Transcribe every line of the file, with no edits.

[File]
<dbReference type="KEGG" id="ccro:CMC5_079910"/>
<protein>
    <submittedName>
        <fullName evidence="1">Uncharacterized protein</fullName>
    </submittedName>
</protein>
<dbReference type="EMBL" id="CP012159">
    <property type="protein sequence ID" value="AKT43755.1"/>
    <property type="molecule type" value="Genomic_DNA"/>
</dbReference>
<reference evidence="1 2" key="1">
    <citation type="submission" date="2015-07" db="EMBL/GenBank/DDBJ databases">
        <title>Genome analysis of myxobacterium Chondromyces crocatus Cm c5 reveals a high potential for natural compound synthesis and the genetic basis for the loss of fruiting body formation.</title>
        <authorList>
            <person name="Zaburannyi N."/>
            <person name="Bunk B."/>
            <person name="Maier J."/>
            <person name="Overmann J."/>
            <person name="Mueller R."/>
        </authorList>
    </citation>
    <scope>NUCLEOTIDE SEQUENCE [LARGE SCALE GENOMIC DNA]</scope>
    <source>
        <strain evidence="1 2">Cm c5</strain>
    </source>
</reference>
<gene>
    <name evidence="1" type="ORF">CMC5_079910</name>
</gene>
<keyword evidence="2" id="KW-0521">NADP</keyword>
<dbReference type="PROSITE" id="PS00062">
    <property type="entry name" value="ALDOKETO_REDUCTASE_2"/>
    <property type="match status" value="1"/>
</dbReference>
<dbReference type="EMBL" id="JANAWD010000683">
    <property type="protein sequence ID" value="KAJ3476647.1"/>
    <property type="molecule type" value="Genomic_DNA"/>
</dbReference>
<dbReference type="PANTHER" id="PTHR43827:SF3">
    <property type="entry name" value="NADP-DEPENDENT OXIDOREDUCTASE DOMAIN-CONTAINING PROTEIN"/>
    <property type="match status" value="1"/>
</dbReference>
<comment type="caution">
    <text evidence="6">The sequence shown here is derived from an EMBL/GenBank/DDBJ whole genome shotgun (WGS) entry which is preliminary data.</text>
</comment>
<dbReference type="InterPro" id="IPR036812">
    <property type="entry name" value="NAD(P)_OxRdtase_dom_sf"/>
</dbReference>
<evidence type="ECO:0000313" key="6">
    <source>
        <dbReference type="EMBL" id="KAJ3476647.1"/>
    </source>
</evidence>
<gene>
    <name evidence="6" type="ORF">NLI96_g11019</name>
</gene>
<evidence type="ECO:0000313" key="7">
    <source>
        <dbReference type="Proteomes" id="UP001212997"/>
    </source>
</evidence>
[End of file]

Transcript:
<dbReference type="KEGG" id="ccro:CMC5_079910"/>
<protein>
    <submittedName>
        <fullName evidence="1">Uncharacterized protein</fullName>
    </submittedName>
</protein>
<dbReference type="EMBL" id="CP012159">
    <property type="protein sequence ID" value="AKT43755.1"/>
    <property type="molecule type" value="Genomic_DNA"/>
</dbReference>
<reference evidence="1 2" key="1">
    <citation type="submission" date="2015-07" db="EMBL/GenBank/DDBJ databases">
        <title>Genome analysis of myxobacterium Chondromyces crocatus Cm c5 reveals a high potential for natural compound synthesis and the genetic basis for the loss of fruiting body formation.</title>
        <authorList>
            <person name="Zaburannyi N."/>
            <person name="Bunk B."/>
            <person name="Maier J."/>
            <person name="Overmann J."/>
            <person name="Mueller R."/>
        </authorList>
    </citation>
    <scope>NUCLEOTIDE SEQUENCE [LARGE SCALE GENOMIC DNA]</scope>
    <source>
        <strain evidence="1 2">Cm c5</strain>
    </source>
</reference>
<gene>
    <name evidence="1" type="ORF">CMC5_079910</name>
</gene>
<keyword evidence="2" id="KW-0521">NADP</keyword>
<dbReference type="PROSITE" id="PS00062">
    <property type="entry name" value="ALDOKETO_REDUCTASE_2"/>
    <property type="match status" value="1"/>
</dbReference>
<dbReference type="EMBL" id="JANAWD010000683">
    <property type="protein sequence ID" value="KAJ3476647.1"/>
    <property type="molecule type" value="Genomic_DNA"/>
</dbReference>
<dbReference type="PANTHER" id="PTHR43827:SF3">
    <property type="entry name" value="NADP-DEPENDENT OXIDOREDUCTASE DOMAIN-CONTAINING PROTEIN"/>
    <property type="match status" value="1"/>
</dbReference>
<comment type="caution">
    <text evidence="6">The sequence shown here is derived from an EMBL/GenBank/DDBJ whole genome shotgun (WGS) entry which is preliminary data.</text>
</comment>
<dbReference type="InterPro" id="IPR036812">
    <property type="entry name" value="NAD(P)_OxRdtase_dom_sf"/>
</dbReference>
<evidence type="ECO:0000313" key="6">
    <source>
        <dbReference type="EMBL" id="KAJ3476647.1"/>
    </source>
</evidence>
<gene>
    <name evidence="6" type="ORF">NLI96_g11019</name>
</gene>
<evidence type="ECO:0000313" key="7">
    <source>
        <dbReference type="Proteomes" id="UP001212997"/>
    </source>
</evidence>